1. Acute onset: within 24 hours of initial administration of chemotherapy
2. Delayed onset: occurring 24 hours to several days after initial treatment
3. Anticipatory: emetic episodes are triggered by taste, odor sight, thoughts, or anxiety secondary to a history of poor response to antiemetic agents
4. Breakthrough: occurring despite prophylactic treatment
5. Refractory: occurring during subsequent cycles when antiemetics have failed in earlier cycles
Risk of CINV with Chemotherapy medications
5-HT3RAs (Receptor Antagonists)
- High therapeutic index for prevention of CINV, most effective antiemetics in the prophylaxis of acute CINV.
- Generally safe, with a favorable side effect profile (low grade headache, malaise, and constipation). High-dose (24-32mg) Ondansetron appears to be more effective
- Some literature reports suggest a potential link between 5-HT3 receptor antagonists and the serotonin syndrome, QTc prolongation esp with a single IV dose of 32mg
- Steroids can be effective when administered as a single agent in patients receiving chemotherapy of low emetic potential. Most beneficial, when used in combination with other antiemetic agents.
- When corticosteroids are administered with aprepitant, doses should be reduced by half.
- Aprepitant is the first representative of this new group that blocks the NK1 receptor in the brainstem emetic center and gastrointestinal tract
- Aprepitant is a moderate inhibitor of CYP3A4; therefore, the dexamethasone dose has to be reduced if used concomitantly.
- In the past, metoclopramide was used alone or in combination with a corticosteroids
- Now, it is reserved for those who are intolerant to 5-HT3RAs or steroids
- May cause extrapyramidal side effects including acute dystonic reactions, akathisia
- An atypical antipsychotic drug with potential antiemetic properties because of its action at multiple receptor sites implicated in the control of nausea and vomiting.
- Used in certain circumstances, to cut anxiety and risk of anticipatory CINV or in patients with refractory and breakthrough emesis.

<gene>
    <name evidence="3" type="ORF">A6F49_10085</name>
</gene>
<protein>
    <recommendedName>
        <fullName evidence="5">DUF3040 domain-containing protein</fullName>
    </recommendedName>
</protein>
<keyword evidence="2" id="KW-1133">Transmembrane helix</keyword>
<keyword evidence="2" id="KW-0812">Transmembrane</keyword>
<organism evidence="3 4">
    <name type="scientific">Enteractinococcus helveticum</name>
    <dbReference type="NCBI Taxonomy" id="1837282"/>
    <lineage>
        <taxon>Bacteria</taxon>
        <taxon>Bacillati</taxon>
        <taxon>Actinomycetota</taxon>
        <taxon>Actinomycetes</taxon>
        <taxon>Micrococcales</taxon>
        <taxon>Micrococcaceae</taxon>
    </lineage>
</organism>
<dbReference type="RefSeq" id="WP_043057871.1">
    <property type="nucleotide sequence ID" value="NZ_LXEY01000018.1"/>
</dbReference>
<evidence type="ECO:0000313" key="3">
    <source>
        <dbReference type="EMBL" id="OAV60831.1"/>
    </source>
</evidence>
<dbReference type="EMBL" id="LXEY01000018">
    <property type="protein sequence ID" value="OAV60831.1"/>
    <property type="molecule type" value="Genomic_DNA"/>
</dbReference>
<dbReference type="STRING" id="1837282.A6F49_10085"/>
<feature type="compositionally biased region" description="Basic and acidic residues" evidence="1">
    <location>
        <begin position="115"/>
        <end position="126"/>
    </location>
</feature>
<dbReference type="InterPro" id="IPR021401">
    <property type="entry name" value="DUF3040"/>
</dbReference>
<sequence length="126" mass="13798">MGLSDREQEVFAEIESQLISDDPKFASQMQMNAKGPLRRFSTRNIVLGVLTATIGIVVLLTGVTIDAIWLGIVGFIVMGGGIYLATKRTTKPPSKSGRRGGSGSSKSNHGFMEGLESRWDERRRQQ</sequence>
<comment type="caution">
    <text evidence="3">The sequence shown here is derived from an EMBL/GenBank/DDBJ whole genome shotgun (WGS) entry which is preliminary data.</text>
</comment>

- Possess beneficial side effects (sedation, euphoria) in addition to weak antiemetic efficacy but usefulness is limited by the high incidence of toxic effects, such as dizziness and hallucinations.
- Advised in patients intolerant or refractory to 5-HT3RAs or steroids and aprepitant.
First Line for CINV - 5HT3 Antagonists, Steroids, NK1RA
Adjuncts - Benzodiazepines, D2 RA, Olanzapine, Anti-Histaminics, Cannabinoids
- Jordan K, Sippel C, Schmoll HJ. Guidelines for antiemetic treatment of chemotherapy-induced nausea and vomiting: past, present, and future recommendations. The oncologist. 2007 Sep 1;12(9):1143-50.
- WHO Pharmaceuticals newsletter. Ondansetron and serotonin syndrome. 2012; 3:16.
- Bymaster FP, Calligaro DO, Falcone JF, Marsh RD, Moore NA, Tye NC, Seeman P, Wong DT. Radioreceptor binding profile of the atypical antipsychotic olanzapine. Neuro psychopharmacology. 1996 Feb 29;14(2):87-96.
- WarrDG, HeskethPJ, GrallaRJetal. Efficacy and tolerability of aprepitant for the prevention of chemotherapy-induced nausea and vomiting in pa- tients with breast cancer after moderately emetogenic chemotherapy. J Clin Oncol 2005;23:2822–2830.
- Hesketh, Paul J. "Chemotherapy-induced nausea and vomiting." New England Journal of Medicine 358.23 (2008): 2482-2494.